Andrew Whittaker

Andrew Whittaker, the portfolio protection strategist in QIC’s $65 billion state investment team, thinks the market outlook is rich with opportunities despite the high-volatility environment becoming somewhat of a norm.  

As the fund shifts gears to lean towards a total portfolio approach and away from strategic asset allocation, it is looking for more flexibility and better outcomes beyond just optimised sub-portfolios.  

“Over the years, we’ve an approach which sits at either end of that spectrum, but for the forthcoming environment, we think it’s going to be a volatile one,” he tells Investment Magazine 

“We think a total portfolio approach… will be highly desirable in an world where we’re perhaps not going to have lower yields driving asset prices higher.” 

QIC is partly a sovereign fund of the Queensland Government and its statutory bodies including schools, local governments, universities and (with government approval) some charities; and partly an asset manager, with mandates from other global and local pension funds.  

The fund’s state chief investment officer, Allison Hill, is set to appear on a panel at the Investment Magazine Fiduciary Investors Symposium in May to discuss credit opportunities in the age of debankification.

Whittaker, being the investment director of strategy and implementation, sits in the top-down team with remits including strategic tilting and tail protection.  

“I think it [the forward-looking environment] is exciting because volatility provides opportunity,” he says.  

“But it also means for a multi-asset class investor, who’s been able to just ride off the coattails of equity and bond beta for the last, say, 20 years, the new environment takes a bit of getting used to.” 

Fruitful environment 

The fund has come to value genuine diversification even more after a tough 2022, Whittaker says, as the 20-year negative correlation streak between traditional asset classes like bonds and equities came to a halt when they underperformed simultaneously. 

The year was “hard to swallow”, he says, but it prompted the fund to expand its thinking around alternatives by introducing investments such as catastrophe insurance, which returned some 20 per cent in 2023.  

“Under our previous approach, alpha had to be underpinned by some sort of empirical or economic rationale,” Whittaker says.  

“But we’ve now broadened that definition to incorporate idiosyncratic alpha, or skill-based approaches, which facilitates investment in a broader suite of liquid alternative strategies.”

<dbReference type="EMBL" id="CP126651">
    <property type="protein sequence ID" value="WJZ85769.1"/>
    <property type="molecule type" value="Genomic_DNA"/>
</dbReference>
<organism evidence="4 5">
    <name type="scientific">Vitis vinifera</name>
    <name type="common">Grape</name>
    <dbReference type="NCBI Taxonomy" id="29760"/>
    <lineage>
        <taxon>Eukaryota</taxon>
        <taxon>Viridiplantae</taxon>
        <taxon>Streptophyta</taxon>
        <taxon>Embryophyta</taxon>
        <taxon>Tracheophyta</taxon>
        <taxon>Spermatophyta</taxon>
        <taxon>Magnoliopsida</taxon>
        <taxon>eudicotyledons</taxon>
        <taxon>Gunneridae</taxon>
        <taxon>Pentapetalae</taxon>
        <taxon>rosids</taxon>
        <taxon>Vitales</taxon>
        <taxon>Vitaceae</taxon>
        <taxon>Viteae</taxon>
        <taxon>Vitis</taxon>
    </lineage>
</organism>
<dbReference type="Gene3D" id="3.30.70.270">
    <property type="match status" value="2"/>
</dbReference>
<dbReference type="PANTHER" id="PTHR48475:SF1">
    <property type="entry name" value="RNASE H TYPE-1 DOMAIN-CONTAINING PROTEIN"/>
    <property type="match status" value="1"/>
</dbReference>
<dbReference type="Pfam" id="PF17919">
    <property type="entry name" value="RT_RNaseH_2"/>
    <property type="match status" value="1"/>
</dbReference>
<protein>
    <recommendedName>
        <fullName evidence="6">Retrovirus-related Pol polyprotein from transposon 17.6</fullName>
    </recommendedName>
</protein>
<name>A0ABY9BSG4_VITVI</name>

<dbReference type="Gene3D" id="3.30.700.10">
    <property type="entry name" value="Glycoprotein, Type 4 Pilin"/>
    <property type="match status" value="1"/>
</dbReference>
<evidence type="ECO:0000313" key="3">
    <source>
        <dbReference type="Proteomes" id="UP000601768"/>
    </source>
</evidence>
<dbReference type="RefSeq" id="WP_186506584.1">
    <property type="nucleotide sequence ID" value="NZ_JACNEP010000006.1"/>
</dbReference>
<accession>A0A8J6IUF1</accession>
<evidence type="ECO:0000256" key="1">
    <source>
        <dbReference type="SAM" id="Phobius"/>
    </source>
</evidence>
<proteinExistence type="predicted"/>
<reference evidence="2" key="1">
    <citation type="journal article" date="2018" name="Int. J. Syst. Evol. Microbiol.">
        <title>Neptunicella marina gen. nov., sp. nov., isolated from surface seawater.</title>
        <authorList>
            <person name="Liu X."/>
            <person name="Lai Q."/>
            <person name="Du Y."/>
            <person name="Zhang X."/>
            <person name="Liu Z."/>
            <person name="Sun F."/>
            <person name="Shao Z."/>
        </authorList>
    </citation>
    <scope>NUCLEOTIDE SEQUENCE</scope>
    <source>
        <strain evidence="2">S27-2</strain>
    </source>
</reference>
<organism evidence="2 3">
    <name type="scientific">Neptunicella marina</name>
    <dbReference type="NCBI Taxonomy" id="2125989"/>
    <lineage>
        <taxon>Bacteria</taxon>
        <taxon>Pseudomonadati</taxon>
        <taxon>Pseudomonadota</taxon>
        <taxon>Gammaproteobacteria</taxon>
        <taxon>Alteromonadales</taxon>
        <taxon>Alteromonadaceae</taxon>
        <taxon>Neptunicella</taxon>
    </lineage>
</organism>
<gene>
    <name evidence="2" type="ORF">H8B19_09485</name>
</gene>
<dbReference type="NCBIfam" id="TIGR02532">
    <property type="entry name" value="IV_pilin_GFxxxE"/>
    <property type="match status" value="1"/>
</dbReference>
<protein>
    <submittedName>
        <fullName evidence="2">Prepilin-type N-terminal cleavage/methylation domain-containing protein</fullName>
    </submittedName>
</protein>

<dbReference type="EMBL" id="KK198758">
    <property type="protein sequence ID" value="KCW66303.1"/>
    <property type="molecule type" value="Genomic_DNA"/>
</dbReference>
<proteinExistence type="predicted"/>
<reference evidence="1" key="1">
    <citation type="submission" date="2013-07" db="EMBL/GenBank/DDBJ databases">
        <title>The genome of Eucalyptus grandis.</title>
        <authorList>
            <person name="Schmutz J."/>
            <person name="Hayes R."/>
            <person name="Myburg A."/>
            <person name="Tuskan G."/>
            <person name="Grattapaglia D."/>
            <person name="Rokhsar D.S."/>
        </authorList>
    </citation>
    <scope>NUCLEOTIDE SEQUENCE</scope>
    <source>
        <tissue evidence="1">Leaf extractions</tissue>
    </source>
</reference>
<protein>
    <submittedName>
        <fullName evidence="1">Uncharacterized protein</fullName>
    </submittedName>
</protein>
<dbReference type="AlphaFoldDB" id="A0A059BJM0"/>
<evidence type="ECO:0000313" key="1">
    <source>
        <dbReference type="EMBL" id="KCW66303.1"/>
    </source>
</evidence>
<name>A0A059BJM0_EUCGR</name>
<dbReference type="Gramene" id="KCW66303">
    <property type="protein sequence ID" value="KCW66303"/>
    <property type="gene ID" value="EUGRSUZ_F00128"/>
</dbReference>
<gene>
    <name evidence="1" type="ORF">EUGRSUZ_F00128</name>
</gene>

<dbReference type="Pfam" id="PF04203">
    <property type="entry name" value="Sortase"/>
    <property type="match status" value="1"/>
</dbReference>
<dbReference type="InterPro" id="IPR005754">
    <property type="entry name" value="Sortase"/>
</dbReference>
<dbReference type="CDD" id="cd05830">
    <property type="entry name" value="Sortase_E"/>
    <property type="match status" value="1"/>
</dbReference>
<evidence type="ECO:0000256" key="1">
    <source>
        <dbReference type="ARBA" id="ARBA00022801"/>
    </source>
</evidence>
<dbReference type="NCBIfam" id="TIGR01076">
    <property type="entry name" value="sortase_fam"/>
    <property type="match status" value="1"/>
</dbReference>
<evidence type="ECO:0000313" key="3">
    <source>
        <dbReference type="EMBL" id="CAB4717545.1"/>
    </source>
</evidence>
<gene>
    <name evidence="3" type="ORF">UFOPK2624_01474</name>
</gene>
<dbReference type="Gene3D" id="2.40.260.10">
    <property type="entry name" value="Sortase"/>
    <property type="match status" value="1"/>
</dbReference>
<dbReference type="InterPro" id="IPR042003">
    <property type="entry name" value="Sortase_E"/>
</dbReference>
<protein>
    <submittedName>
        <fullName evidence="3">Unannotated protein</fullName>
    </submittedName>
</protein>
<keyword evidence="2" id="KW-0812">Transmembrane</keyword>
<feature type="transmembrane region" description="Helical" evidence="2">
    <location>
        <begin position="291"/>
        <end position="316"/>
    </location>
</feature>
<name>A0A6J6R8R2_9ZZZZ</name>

The word “liquid” is critical here, as Whittaker says QIC needs to keep its options open when the right investment comes along.  

“I always like to say that success doesn’t just occur. When opportunity meets preparation, hopefully it can culminate to material performance for our stakeholders,” he says.  

“The forward-looking environment is going to be a target rich one, and if you’re a liquidity provider, you want to be able to take advantage of that prevailing opportunity set as it arises. 

“This could be establishing a toehold into asset classes like European real estate and be prepared to partake if that asset class bottoms out or finding ways to access private markets via liquid proxies.” 

In other areas, Whittaker says equities, particularly in the US, are looking expensive but the fund is hesitant to tilt underweight while momentum remains one-way.  

Private debt and infrastructure remain high-conviction asset classes for QIC, especially in potentially a higher-for-longer outlook for interest rates. For credit broadly, Whittaker says the fund is taking a barbell approach. 

“US investment grade credit is looking somewhat more expensive, so perhaps you may want to utilise synthetic credit markets to obtain some cheap protection,” he says.  

“But, in turn, you may want to augment that with some really attractive-returning securities in that private debt space where you can earn high single-digit returns for credit that is relatively senior in the capital stack.” 

The Investment Magazine Fiduciary Investors Symposium will take place on 14 May at Blue Mountains, NSW. For more information, visit the event page here

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